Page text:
Q: I have been getting calls lately supposedly from the government saying I need to sign up for insurance, but when I tell them I already have insurance they say they can get me a better rate and pressure me to get my information. I'm suspecting that these callers may really be fraudsters. Does the BBB have any tips to tell the difference?
A: Scammers are using the implementation of the Affordable Care Act, commonly labeled as "Obamacare," as the latest opportunity to steal people's identities. And as we get closer to Oct. 1, when health care enrollment begins, Better Business Bureau and security experts warn that the problem will only get worse.
According to Fraud.org, Obamacare scams come in a variety of forms. Consumers across the country
allege that scammers are contacting them by phone, fax, email and even in person. Some scammers claim to be government employees, tricking consumers into revealing their bank account numbers in order to sign up for fake health care plans. Others are asking for Social Security numbers in order for consumers to continue their eligibility for Medicare.
Certain fraudsters are intimidating consumers into disclosing information by claiming "it's the law" or that "the government now requires it." Some consumers are threatened with jail time if they do not purchase fake insurance cards. The only financial penalties associated with families and individuals that don't obtain insurance doesn't take effect until 2014 and contains no jail penalty.
For those who do not have insurance yet, the ACA created a Health Insurance Marketplace, also referred to as the Health Insurance Exchange. Here you can find health coverage that fits your budget and meets your needs. But policies in the exchange don't open for business until Oct. 1. Until then, no one can sell you insurance through an exchange.
BBB has also heard from consumers across the country in recent weeks who say that scammers are calling them, and claiming they are eligible for health insurance cards in exchange for personal information. BBB recommends consumers ignore these calls, providing information may put them at risk for identity theft.
BBB offers the following tips to help you spot a health insurance fraud:
There is no card associated with health care reform.
There is no new Medicare card, and you do not have to update any personal information.
The Health Insurance Marketplace (those exchanges) doesn't open until Oct. 1, so you can't buy coverage under the Affordable Care Act until then.
Don't respond to a cold call of any kind, especially one that asks for personal information or money. And don't trust caller ID, which can be rigged to make it look as if the call is coming from a government office.
Don't let anyone rush you. The rates in the exchange have been preapproved and won't change during the initial enrollment period, Oct. 1 to March 31. Anyone promising a "special price" or "limited time offer" or who tells you "spots are limited" is lying.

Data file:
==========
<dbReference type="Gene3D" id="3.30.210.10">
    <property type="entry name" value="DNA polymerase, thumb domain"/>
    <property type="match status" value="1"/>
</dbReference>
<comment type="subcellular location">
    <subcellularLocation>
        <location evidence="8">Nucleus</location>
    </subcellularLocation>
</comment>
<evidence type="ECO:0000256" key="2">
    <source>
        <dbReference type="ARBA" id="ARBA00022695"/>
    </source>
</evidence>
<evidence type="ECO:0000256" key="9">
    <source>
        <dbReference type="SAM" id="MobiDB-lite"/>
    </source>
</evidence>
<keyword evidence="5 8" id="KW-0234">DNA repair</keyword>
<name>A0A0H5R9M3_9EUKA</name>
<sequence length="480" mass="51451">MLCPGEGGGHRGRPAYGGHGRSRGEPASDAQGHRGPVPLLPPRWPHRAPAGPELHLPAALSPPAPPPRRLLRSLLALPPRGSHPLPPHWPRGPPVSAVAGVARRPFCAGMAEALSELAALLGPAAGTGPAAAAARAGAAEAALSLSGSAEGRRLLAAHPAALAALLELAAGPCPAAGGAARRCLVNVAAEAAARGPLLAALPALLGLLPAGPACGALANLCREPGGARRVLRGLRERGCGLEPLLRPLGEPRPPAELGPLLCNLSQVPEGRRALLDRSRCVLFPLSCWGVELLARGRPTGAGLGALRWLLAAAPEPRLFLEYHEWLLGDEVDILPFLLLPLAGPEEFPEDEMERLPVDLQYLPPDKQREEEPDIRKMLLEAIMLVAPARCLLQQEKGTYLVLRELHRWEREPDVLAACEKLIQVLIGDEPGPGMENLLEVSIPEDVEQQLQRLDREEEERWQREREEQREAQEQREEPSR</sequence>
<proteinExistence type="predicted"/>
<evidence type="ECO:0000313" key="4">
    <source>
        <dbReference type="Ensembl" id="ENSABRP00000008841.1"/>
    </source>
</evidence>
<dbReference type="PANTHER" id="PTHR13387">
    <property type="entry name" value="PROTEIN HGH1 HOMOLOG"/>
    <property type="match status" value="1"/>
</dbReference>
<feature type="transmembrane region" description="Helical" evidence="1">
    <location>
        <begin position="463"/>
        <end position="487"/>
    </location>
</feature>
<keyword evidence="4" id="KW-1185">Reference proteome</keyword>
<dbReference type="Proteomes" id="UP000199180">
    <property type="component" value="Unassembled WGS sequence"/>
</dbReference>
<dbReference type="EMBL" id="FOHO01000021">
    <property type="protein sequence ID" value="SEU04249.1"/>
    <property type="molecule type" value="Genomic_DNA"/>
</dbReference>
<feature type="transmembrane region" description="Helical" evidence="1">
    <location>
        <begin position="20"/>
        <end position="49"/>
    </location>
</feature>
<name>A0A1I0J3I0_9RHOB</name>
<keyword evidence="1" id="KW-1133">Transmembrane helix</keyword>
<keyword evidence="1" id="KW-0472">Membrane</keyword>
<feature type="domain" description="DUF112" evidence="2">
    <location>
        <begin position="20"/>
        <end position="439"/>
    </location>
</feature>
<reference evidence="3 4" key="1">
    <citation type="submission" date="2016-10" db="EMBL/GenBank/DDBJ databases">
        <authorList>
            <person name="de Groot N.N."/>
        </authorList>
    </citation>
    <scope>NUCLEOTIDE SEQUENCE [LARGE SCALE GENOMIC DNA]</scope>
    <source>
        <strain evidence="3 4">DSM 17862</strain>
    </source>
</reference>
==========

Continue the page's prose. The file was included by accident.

Some more information to keep in mind should you confront a fraudster:
Hang up the phone. If you get one of these calls, just hang up. You may be tempted to call back, but this will only give the scammer another opportunity to steal your information. Also, be sure not to press any buttons that the scammer instructs and report the incident to your local BBB, BBB's Scam Stopper (http://www.bbb.org/scam-stopper/), or the Federal Trade Commission (www.ftc.gov).
Never give out personal information. Never give out your bank account numbers, date of birth, credit card number or Social Security number.
Don't rely on caller ID. Some scammers are able to display a company's name or phone number on the caller ID screen. Don't trust that the information you see is true.
The government rarely communicates via phone calls. Most of the time, the government uses traditional snail mail to communicate to consumers. The government rarely calls, emails or texts, so don't give your information to these types of government messages.
Get informed. Find out how the health care reform affects you. Visit the Center for Medicare and Medicaid Service's HealthCare.gov. You also want to start your search here if you live in one of the places (17 states, District of Columbia, Guam or American Samoa), that set up its own exchange. Customer service representatives are available at 1-800-318-2596.
Get help. In the event that you give your personal information to an Obamacare fraudster, inform your banks, credit card providers and the three major credit bureaus, TransUnion, Experian, and Equifax, so that they can be on the lookout for potential identity thieves.
Jim Winsett is presdient of the Better Business Bureau of Greater Chattanooga